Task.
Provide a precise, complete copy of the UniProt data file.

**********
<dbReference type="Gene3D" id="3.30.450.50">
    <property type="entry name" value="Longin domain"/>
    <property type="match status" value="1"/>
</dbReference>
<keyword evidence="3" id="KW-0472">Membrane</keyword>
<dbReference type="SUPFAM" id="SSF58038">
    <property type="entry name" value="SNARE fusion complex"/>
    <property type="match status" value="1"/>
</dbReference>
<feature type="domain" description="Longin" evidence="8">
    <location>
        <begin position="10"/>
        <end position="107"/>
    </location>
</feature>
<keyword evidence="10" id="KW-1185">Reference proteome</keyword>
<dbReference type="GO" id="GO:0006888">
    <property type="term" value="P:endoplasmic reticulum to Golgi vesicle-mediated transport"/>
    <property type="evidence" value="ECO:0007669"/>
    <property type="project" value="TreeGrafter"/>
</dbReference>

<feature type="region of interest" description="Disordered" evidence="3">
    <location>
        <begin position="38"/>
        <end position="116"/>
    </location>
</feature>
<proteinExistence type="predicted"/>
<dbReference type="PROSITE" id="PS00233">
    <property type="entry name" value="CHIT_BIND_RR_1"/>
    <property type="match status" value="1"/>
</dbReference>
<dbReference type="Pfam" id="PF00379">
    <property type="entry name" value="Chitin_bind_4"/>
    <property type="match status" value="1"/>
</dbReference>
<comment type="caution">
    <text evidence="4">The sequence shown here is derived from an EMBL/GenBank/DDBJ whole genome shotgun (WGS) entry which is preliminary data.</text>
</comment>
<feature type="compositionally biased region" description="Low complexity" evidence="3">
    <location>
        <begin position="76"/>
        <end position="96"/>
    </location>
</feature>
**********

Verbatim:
<dbReference type="Gene3D" id="3.30.450.50">
    <property type="entry name" value="Longin domain"/>
    <property type="match status" value="1"/>
</dbReference>
<keyword evidence="3" id="KW-0472">Membrane</keyword>
<dbReference type="SUPFAM" id="SSF58038">
    <property type="entry name" value="SNARE fusion complex"/>
    <property type="match status" value="1"/>
</dbReference>
<feature type="domain" description="Longin" evidence="8">
    <location>
        <begin position="10"/>
        <end position="107"/>
    </location>
</feature>
<keyword evidence="10" id="KW-1185">Reference proteome</keyword>
<dbReference type="GO" id="GO:0006888">
    <property type="term" value="P:endoplasmic reticulum to Golgi vesicle-mediated transport"/>
    <property type="evidence" value="ECO:0007669"/>
    <property type="project" value="TreeGrafter"/>
</dbReference>

<feature type="region of interest" description="Disordered" evidence="3">
    <location>
        <begin position="38"/>
        <end position="116"/>
    </location>
</feature>
<proteinExistence type="predicted"/>
<dbReference type="PROSITE" id="PS00233">
    <property type="entry name" value="CHIT_BIND_RR_1"/>
    <property type="match status" value="1"/>
</dbReference>
<dbReference type="Pfam" id="PF00379">
    <property type="entry name" value="Chitin_bind_4"/>
    <property type="match status" value="1"/>
</dbReference>
<comment type="caution">
    <text evidence="4">The sequence shown here is derived from an EMBL/GenBank/DDBJ whole genome shotgun (WGS) entry which is preliminary data.</text>
</comment>
<feature type="compositionally biased region" description="Low complexity" evidence="3">
    <location>
        <begin position="76"/>
        <end position="96"/>
    </location>
</feature>